by Max Shapiro Published January 24, 2019
Technology is always growing and changing, especially with respect to computing power. In recent years, computing power’s potential took a big leap forward with the announcement of Qiskit, an open source quantum computing framework that was open for public interaction. I don’t come from a quantum background, but I’m curious to learn about and interact with quantum computing, so I decided to put my novice skills to the test and learn about quantum.
As I quickly learned, programming with quantum is very different from traditional programming. As a software engineer, I thought I could treat quantum like other technology and build a “Hello World” type of program. I decided to start by reading Qiskit tutorials. After reading through the tutorials, I realized that it was not going to be that simple to create and understand an initial quick quantum program.
While trying to follow the tutorials, I came across a lot of new terminology that could take some time to fully understand. Quantum computing reminded me of low level programming with its qubits and gates. Gates are a fundamental component for building a circuit in quantum computing. These gates are different from traditional gates like AND and OR gates. I found a fun mobile game that helped me visually gain a basic understanding of quantum and the gates.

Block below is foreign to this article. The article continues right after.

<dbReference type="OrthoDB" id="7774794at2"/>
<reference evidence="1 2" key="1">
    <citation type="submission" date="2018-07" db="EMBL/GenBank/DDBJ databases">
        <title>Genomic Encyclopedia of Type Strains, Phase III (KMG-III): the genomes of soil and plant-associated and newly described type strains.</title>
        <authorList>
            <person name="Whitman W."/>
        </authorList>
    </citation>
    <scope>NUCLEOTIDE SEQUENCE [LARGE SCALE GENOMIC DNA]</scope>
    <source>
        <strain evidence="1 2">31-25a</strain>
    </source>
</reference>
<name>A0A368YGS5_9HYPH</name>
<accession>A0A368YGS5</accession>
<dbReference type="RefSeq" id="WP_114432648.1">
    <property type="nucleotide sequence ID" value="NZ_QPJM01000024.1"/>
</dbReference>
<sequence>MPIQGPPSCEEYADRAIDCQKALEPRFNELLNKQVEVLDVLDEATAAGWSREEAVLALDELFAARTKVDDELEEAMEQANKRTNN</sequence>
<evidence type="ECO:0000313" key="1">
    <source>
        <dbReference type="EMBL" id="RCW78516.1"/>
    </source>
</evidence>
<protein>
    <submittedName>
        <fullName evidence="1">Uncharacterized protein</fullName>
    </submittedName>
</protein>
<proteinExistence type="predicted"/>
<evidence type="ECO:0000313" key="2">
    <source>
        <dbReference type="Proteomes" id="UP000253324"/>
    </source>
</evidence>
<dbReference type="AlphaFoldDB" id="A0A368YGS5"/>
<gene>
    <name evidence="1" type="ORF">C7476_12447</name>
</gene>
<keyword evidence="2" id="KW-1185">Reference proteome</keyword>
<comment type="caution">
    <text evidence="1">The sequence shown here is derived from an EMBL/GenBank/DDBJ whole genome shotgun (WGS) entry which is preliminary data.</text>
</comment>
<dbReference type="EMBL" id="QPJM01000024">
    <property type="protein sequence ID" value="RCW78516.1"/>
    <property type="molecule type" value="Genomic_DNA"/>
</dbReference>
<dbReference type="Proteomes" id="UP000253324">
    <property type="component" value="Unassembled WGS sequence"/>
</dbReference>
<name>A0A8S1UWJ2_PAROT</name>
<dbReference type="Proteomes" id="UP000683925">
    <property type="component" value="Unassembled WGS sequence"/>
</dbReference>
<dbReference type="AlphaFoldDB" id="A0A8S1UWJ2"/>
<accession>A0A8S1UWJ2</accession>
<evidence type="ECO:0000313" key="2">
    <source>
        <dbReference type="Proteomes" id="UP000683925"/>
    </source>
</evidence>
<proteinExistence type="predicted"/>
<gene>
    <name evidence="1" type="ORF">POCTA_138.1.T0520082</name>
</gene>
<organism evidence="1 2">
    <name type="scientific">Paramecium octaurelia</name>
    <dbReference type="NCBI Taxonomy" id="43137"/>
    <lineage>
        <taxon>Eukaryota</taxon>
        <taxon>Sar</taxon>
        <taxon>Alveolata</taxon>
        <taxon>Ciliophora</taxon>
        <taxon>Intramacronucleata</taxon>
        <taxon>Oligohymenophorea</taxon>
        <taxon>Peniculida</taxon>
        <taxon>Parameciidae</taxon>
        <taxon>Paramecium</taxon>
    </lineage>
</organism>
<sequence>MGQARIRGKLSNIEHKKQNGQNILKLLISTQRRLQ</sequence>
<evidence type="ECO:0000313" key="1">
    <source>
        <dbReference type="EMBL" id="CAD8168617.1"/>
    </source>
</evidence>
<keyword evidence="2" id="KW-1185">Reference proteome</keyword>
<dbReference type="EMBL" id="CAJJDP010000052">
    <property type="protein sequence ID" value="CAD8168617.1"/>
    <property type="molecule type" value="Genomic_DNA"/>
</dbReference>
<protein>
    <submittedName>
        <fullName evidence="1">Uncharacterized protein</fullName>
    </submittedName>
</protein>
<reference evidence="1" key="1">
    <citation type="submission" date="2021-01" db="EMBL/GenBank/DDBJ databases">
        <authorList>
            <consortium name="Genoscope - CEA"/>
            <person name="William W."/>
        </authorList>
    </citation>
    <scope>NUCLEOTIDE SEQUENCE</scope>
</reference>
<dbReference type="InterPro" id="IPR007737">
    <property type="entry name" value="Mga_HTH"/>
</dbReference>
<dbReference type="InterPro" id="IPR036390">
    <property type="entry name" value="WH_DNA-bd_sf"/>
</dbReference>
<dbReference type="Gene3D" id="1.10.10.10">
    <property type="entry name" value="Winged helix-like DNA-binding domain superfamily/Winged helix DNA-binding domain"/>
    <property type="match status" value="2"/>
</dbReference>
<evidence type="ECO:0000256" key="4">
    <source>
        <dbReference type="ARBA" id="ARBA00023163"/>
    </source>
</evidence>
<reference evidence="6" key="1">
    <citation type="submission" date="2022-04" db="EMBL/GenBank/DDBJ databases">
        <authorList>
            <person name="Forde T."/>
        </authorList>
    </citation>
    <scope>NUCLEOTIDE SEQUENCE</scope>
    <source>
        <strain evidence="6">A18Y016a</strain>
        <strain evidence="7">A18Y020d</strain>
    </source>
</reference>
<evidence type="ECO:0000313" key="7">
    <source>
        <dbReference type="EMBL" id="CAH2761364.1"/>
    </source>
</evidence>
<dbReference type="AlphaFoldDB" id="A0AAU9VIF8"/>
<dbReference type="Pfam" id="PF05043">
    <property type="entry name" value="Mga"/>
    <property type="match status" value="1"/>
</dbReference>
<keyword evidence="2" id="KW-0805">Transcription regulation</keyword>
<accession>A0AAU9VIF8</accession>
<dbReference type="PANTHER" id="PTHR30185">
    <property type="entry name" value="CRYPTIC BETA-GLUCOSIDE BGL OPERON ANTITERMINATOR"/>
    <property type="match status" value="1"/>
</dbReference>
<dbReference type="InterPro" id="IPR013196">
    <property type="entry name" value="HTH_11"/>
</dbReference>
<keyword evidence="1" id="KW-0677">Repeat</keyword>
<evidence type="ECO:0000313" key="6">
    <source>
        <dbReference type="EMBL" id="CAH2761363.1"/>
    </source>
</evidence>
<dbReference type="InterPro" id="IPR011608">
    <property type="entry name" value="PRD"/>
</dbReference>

After getting a better understanding of quantum, I read some of the Qiskit documentation to get a better understanding of quantum’s basics. With this new knowledge in hand, I went back to the tutorials.
I found it more useful to start with the basic community tutorials over the Qiskit tutorials. After reviewing the community’s Hello, Quantum World tutorials, I now had a basic understanding of how these intro tutorials worked. I then read through the Qiskit basic tutorials and attempted to mimic them in the visual online editor.
When running the experiments on the simulator, my results came back right away. However, when I ran my experiments on the actual quantum computer, it took me several hours to get my results back. This is probably due to the limited number of machines and queues of requests from other people.
All in all, quantum computing, like my knowledge with it, is still fairly new but is growing everyday. It is still in the beginning stages, and continued research and usage will help evolve quantum computing. Quantum does require a different programming style and understanding from traditional programming. Hopefully, as time goes on, programming in quantum will not require such an intense understanding of the lower level components of quantum computing. This will definitely help novice quantum developers get started faster. I am excited to see what the future of quantum computing has in store.
If you’re new to quantum and not sure where to start, here’s the order of learning I recommend:
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